Regret but no surprise Cannes lacks women directors

Thu May 17, 2012 6:31am EDT
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By Mike Collett-White

CANNES, France (Reuters) - The absence of female directors from the 22-strong competition in Cannes this year is a "great pity", but reflects a global problem rather than sexism specific to the world's biggest film festival, jury member Andrea Arnold said on Wednesday.

The British film maker, who has won acclaim in Cannes for "Red Road" and "Fish Tank", is one of nine jurors who will decide which movie wins the coveted Palme d'Or for best picture at the end of this year's festival.

The fact that it cannot be a woman -- all competition movies this year were directed by men after four women featured in the main lineup in 2011 -- has led to accusations of sexism in the French press and further afield.

In a letter published last week in Le Monde newspaper, a group of feminists backed by a French actress and two female directors complained about the sexual imbalance.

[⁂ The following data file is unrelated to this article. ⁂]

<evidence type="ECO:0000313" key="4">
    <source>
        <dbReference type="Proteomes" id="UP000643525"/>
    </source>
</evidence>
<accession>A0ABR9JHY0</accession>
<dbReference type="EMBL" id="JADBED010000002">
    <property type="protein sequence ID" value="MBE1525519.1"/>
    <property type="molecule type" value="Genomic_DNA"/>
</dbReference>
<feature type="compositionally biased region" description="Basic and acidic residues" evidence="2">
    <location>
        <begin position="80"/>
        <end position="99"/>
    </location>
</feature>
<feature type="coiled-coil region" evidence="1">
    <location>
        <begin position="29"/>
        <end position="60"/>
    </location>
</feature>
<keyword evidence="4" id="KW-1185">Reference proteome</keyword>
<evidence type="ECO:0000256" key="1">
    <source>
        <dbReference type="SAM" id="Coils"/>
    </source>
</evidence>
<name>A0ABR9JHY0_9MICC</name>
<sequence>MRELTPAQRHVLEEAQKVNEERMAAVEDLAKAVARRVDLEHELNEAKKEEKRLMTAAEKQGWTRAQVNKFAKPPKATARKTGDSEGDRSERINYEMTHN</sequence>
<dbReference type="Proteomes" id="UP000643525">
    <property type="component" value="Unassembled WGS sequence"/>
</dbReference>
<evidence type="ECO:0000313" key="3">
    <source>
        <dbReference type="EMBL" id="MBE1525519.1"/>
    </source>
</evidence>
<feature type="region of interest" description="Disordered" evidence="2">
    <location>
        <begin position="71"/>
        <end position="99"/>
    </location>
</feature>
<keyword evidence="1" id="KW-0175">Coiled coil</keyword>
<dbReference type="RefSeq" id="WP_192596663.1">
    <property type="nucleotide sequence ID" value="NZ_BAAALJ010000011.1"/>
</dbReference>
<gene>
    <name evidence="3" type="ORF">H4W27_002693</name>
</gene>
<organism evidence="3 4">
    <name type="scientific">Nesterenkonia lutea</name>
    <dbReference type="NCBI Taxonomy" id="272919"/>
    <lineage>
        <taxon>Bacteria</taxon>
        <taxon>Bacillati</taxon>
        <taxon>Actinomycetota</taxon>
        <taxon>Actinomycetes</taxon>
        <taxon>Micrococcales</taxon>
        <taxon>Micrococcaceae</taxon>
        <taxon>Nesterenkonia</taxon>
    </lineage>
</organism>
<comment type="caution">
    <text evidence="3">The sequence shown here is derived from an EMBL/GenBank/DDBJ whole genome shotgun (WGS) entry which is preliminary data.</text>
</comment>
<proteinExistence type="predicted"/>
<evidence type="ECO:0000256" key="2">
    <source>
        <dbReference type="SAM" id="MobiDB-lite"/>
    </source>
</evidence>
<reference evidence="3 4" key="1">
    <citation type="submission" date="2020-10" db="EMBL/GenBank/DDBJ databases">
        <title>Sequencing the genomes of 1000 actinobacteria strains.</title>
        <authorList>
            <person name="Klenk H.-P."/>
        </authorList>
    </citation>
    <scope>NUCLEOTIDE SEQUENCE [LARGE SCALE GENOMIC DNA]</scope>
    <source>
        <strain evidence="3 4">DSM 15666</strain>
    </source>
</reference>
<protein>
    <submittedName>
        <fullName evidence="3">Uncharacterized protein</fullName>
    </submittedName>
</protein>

"Don't allow young women to think that they might one day have the gall to direct films and to go up the steps of the Palais except on the arms of a prince charming," they wrote, referring to the red carpet entrance to the main cinema in Cannes.

Thierry Fremaux, who as general delegate of the festival is charged with selecting the films each year, responded by saying that he would never allow a system of quotas to be introduced in order to promote female film makers.

He did concede that the lack of female directors was a problem, but not one particular to Cannes.

"NOT OUT OF CHARITY"   Continued...

Jury member Andrea Arnold arrives at the opening ceremony of the 65th Cannes Film Festival May 16, 2012. REUTERS/Christian Hartmann